The tradition of acknowledging a sneeze is spread worldwide, but not all of the international sayings are religious. The most famous secular response, and the one I use, is the German version "gesundheit". It literally wishes the sneezer "good health".
I agree with almost everything you've written, but you misunderstand my question. You've given an excellent explanation of why you don't believe in any gods, but absence of belief isn't the same as belief in an absence. I asked why you positively believe there are no gods. Reading your stuff, I don't really think you do.
There's a lot you don't like about the major religions. Ditto. Thinking they're misguided has very little bearing on the existence of a real god, who if it exists might be as depicted in any of them or might be unlike anything we've imagined. I think that if there is one, it's not as concerned with this planet as people think. As you say, and as Carl Sagan famously expressed in Pale Blue Dot, we don't amount to much in many ways.
You see atheism as a religion, which was a big clue to your idea of things. Atheism is simply the absence of god-belief, whether by conscious rejection of it (explicit atheism) or lack of exposure to it (implicit atheism). Your opinion, and your conclusion based on the evidence, is that there are no gods. If more evidence came along, you might start to believe in one. All that stands between you (or me) and god-belief is lack of a good reason, not some contrarian belief that has to be knocked down first.
Strongly rejecting a position doesn't mean believing in the opposite with no more justification than one's opponents. I don't think you're really a "strong atheist", but that doesn't make you any less firmly atheist.
For those who came in late, this is where I've laid out the definitions of all these terms.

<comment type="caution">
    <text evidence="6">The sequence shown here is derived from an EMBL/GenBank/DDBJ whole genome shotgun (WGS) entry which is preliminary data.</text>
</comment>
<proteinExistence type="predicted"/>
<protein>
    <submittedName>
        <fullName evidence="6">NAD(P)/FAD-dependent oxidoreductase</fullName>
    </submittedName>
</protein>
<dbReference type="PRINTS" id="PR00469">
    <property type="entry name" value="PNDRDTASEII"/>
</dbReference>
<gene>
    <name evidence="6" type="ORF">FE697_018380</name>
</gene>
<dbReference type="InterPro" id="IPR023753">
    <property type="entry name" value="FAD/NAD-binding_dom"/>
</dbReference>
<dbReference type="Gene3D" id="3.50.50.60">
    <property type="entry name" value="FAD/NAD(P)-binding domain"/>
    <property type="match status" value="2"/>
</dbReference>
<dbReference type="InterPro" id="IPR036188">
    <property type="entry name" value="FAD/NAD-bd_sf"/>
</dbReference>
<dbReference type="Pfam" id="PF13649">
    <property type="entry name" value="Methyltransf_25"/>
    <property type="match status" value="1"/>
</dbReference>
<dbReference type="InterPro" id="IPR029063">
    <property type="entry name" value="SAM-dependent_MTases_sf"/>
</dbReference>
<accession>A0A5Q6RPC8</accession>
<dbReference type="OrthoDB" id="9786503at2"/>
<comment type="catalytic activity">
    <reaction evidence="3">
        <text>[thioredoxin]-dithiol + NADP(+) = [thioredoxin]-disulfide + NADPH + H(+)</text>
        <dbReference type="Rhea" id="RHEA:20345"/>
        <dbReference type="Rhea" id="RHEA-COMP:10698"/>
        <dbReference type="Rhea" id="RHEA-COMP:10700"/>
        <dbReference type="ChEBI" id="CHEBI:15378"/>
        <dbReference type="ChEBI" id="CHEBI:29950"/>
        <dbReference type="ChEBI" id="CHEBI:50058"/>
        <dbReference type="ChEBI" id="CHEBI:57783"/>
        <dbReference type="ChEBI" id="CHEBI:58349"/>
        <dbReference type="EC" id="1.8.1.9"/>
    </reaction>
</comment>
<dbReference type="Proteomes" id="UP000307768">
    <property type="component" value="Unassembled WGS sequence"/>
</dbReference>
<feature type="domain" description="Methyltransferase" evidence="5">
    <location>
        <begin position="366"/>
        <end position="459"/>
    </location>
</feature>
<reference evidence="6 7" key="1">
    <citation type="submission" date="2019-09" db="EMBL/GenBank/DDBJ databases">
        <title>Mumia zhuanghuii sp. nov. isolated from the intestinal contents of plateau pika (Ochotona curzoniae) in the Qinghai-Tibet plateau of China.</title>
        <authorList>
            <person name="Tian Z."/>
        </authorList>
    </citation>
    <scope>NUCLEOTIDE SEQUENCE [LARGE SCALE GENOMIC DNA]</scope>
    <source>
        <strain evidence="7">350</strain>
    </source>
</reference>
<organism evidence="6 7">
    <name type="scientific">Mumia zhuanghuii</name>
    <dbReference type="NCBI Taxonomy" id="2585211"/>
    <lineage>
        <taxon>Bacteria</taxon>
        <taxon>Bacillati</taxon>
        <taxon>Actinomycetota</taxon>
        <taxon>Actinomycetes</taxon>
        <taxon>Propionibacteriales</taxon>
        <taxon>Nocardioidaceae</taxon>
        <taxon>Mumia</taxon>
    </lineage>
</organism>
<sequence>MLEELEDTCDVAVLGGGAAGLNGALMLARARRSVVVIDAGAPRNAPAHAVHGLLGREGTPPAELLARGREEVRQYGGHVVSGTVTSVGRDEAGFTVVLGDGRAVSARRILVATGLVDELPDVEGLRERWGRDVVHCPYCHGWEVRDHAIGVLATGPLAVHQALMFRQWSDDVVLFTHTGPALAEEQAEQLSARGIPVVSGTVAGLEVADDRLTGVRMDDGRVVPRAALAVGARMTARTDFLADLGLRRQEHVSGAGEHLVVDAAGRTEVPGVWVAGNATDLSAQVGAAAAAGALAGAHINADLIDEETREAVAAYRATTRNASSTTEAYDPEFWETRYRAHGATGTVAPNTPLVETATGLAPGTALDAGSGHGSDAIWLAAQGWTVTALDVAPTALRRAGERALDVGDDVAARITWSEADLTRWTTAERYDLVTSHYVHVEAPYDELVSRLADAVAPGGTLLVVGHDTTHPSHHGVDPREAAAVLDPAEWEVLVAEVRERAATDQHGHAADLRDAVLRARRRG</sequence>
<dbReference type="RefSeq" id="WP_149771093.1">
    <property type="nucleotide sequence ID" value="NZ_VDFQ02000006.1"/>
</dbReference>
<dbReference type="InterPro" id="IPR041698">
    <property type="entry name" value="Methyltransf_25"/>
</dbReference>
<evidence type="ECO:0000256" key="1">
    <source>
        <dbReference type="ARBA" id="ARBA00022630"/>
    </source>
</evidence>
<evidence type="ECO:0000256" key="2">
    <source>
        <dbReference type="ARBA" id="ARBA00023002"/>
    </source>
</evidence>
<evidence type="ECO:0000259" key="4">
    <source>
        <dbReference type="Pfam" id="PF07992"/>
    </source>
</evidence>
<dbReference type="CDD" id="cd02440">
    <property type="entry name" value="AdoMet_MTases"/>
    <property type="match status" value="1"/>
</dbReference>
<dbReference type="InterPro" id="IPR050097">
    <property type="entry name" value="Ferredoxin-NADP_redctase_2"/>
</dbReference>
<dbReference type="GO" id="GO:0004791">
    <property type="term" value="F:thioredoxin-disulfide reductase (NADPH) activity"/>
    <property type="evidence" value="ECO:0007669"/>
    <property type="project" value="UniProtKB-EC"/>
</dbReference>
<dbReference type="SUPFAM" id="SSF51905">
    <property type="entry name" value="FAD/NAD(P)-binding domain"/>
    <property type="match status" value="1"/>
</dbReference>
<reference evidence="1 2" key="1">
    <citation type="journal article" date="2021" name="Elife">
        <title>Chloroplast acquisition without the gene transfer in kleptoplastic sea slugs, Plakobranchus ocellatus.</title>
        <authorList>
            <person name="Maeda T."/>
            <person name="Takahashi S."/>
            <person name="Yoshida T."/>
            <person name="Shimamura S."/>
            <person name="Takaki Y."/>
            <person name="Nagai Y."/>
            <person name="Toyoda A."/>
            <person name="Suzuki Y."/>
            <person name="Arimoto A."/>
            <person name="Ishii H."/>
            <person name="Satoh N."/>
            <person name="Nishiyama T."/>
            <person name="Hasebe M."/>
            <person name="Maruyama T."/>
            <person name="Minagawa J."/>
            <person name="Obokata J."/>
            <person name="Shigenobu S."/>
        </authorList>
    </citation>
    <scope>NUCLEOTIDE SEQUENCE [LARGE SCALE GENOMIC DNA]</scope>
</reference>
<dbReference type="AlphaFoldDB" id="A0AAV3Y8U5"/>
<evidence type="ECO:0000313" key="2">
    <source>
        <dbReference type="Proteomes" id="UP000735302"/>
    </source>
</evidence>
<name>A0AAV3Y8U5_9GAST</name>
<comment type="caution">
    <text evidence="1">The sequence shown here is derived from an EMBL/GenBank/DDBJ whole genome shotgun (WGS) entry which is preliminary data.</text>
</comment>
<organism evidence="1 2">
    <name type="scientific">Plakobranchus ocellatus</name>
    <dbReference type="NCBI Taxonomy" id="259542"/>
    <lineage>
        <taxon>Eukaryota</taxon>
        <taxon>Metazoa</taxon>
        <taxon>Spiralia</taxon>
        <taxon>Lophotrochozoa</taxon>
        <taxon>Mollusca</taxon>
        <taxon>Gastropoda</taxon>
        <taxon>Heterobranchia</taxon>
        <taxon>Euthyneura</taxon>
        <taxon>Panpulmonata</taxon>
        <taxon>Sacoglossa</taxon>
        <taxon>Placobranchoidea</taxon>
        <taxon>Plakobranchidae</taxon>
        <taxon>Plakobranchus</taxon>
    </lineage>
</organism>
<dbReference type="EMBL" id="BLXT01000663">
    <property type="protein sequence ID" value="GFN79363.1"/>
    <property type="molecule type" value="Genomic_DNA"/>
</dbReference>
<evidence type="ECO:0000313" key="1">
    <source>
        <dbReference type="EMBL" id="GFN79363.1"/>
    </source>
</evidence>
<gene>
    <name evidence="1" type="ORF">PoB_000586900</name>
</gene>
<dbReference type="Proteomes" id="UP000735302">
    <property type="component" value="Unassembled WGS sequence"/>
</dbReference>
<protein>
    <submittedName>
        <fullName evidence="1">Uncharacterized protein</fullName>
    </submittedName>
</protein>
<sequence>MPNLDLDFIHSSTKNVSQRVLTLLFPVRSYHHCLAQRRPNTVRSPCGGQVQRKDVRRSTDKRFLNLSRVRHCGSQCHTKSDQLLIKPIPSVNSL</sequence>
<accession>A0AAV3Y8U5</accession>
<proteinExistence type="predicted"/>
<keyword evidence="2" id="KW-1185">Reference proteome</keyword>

It is indeed possible to be an agnostic strong atheist, Jessica. That means you allow for the possibility that there's a god, but you positively believe there are none. A similar position is actually the exact opposite one. The world is full of agnostic strong theists: those who do not claim certainty that there's a god, usually because of lack of evidence, but believe in one anyway. The very concept of faith encourages this position.
My question to you would be the same as to any theist: "Why do you believe this, when you know it might not be true?" In the absence of hard evidence, what is your alternative basis for believing that there aren't any gods? Consider if you like, and get back to me.
You don't have to burden anyone else with these semantics. Simply calling yourself an atheist expresses most aspects of your position. If people ask you how you know there's no god, you can honestly say that you don't, and that you don't have to. If they accuse you of having as much faith as a theist, they might actually be right (since you're a strong atheist), but this doesn't make you any worse than them.
My personal favourites out of that lot are "Extraordinary claims require extraordinary evidence," and the brilliantly simple "Why believe in God?"
Depending on your intended audience, some of the others may cause readers to take offense and dismiss the flyer, whether or not this is justified. The derogatory descriptions of faith are in this category. Be careful with these.
Okay, your turn everyone. Which do you like? Any other suggestions?